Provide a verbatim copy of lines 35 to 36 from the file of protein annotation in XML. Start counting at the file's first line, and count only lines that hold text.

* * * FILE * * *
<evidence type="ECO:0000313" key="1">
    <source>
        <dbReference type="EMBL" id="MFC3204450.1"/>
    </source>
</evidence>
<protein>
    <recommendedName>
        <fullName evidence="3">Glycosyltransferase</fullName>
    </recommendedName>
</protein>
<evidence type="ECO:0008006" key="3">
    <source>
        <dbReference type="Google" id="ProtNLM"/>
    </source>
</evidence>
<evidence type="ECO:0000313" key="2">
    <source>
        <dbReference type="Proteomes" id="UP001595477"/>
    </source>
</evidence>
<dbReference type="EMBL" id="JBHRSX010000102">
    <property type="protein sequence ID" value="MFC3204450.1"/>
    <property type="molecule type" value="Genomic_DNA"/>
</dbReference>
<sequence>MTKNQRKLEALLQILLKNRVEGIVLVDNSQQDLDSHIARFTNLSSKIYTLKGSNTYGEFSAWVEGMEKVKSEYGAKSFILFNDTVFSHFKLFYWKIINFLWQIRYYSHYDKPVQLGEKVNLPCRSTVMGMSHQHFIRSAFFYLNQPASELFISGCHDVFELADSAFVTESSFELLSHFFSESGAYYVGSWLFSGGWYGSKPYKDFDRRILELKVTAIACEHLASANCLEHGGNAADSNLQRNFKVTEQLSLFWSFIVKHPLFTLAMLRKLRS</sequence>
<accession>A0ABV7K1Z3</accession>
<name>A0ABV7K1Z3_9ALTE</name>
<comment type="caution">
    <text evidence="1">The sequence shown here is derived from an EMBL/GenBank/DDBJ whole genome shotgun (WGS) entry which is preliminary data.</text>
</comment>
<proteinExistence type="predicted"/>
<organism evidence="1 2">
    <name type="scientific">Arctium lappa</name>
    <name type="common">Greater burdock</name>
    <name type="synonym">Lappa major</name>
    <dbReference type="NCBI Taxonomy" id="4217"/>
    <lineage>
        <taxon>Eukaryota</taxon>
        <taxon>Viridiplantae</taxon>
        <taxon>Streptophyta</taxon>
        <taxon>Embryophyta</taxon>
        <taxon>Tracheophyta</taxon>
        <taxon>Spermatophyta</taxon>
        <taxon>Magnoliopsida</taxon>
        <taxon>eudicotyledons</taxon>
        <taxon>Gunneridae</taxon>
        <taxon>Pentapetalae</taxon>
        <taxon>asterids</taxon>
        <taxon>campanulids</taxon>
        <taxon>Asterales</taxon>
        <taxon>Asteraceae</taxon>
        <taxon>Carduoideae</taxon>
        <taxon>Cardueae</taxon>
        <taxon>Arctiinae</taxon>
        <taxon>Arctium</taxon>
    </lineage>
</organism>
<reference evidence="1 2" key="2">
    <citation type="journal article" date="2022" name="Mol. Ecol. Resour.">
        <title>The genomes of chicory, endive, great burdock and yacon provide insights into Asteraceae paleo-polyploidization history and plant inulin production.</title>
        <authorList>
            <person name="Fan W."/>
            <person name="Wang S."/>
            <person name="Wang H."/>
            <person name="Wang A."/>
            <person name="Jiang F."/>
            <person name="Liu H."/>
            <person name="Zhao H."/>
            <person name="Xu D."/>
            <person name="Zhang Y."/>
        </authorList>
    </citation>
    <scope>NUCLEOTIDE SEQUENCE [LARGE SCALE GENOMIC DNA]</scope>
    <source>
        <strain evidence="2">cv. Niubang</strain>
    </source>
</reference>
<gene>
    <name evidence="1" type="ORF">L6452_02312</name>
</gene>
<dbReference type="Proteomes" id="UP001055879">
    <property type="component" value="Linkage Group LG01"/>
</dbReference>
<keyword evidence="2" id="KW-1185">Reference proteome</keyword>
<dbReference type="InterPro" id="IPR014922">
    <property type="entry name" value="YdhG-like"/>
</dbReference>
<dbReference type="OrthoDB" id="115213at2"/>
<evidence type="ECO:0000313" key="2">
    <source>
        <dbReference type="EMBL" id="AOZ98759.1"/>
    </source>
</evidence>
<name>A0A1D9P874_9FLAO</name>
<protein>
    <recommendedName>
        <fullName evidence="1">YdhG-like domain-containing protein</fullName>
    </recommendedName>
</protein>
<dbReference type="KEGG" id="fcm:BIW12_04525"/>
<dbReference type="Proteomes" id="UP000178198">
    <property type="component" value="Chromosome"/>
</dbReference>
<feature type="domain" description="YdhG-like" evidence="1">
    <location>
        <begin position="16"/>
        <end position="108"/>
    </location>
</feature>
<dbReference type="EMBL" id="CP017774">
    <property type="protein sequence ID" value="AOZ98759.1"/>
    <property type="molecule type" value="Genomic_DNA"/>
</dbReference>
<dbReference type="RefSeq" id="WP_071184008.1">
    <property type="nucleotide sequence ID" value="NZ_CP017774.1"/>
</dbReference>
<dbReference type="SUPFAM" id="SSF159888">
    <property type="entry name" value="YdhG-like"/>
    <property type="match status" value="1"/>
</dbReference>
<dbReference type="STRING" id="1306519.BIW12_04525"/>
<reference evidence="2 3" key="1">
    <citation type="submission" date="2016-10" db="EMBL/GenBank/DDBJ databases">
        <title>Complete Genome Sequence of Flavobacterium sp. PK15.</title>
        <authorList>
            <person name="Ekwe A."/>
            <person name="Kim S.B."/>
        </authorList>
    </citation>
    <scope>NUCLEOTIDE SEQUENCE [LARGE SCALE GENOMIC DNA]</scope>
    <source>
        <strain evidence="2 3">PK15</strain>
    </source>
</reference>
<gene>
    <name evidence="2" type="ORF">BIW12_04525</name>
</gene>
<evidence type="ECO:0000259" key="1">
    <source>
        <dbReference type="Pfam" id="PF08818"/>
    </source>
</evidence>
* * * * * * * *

    <name type="synonym">Lappa major</name>
    <dbReference type="NCBI Taxonomy" id="4217"/>